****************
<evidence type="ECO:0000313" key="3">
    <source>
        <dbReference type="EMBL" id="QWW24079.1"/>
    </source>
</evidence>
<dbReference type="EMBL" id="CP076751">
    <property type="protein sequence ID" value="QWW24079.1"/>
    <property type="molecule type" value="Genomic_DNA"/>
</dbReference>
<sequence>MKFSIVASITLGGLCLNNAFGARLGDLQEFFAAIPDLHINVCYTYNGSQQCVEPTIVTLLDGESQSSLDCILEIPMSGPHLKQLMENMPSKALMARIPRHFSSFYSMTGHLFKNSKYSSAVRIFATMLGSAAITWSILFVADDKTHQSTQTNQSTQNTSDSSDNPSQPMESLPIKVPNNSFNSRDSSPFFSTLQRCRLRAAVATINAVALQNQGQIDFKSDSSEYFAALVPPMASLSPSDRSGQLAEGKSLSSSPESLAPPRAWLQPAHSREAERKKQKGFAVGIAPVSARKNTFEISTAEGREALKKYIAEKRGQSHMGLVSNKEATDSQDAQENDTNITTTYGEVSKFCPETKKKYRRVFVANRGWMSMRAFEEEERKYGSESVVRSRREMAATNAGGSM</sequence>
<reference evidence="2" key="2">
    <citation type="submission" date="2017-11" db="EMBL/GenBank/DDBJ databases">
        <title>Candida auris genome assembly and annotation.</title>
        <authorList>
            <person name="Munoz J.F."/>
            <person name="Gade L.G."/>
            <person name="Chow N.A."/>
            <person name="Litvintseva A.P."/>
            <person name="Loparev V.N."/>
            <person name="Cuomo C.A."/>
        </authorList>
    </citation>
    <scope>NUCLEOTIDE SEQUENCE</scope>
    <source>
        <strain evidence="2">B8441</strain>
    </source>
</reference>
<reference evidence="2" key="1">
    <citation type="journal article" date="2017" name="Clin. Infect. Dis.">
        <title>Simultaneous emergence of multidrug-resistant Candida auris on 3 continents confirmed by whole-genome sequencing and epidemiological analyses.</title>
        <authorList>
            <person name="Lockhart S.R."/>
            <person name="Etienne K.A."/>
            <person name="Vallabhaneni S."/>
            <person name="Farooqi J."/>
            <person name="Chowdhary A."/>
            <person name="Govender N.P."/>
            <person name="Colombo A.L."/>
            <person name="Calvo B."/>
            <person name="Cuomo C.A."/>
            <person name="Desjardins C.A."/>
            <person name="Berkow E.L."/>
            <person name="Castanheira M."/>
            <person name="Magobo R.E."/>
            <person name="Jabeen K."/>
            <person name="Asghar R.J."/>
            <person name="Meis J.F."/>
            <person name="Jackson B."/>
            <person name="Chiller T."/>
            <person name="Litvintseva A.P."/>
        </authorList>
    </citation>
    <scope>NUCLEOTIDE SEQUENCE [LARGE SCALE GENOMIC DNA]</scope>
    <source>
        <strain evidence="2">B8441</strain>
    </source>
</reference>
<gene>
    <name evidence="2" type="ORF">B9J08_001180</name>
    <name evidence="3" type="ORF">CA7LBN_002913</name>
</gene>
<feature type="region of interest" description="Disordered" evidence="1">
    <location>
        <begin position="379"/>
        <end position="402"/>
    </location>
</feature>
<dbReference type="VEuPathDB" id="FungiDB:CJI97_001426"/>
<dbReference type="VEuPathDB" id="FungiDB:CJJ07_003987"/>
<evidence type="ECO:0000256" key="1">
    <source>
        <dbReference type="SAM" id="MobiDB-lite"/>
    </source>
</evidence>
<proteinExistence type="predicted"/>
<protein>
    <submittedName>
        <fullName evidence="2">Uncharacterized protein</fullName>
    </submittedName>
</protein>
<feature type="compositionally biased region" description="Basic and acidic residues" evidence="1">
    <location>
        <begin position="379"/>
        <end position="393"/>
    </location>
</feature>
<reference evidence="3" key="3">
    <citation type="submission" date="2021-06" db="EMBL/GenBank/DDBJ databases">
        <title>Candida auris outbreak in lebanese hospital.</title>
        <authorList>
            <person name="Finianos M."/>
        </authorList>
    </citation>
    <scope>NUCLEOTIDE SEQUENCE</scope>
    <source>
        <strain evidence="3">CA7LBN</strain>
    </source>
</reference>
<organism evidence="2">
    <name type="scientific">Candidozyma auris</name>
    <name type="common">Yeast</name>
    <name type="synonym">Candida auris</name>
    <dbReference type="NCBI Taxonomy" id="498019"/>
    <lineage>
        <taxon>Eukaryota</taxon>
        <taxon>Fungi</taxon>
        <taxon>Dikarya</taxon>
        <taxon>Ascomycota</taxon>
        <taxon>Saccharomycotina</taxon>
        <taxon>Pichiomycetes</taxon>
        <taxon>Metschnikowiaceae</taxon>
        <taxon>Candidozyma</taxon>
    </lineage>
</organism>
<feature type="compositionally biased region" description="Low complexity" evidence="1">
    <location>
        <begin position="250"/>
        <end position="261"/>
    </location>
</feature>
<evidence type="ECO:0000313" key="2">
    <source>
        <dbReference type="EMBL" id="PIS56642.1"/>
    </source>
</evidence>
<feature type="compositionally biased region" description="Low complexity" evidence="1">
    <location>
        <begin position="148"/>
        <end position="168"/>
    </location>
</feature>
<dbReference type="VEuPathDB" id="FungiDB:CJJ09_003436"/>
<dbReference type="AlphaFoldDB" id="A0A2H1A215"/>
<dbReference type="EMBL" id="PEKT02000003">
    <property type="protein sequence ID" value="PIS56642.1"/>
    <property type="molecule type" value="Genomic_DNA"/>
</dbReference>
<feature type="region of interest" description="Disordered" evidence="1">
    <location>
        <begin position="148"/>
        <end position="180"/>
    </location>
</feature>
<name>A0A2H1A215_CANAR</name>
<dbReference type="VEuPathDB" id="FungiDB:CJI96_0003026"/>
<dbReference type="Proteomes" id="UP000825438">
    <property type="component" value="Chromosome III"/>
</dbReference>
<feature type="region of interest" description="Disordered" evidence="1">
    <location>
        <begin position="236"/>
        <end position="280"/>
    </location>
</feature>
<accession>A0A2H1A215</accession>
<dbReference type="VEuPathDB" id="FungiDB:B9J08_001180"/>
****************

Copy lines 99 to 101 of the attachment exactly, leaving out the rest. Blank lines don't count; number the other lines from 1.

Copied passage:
<organism evidence="2">
    <name type="scientific">Candidozyma auris</name>
    <name type="common">Yeast</name>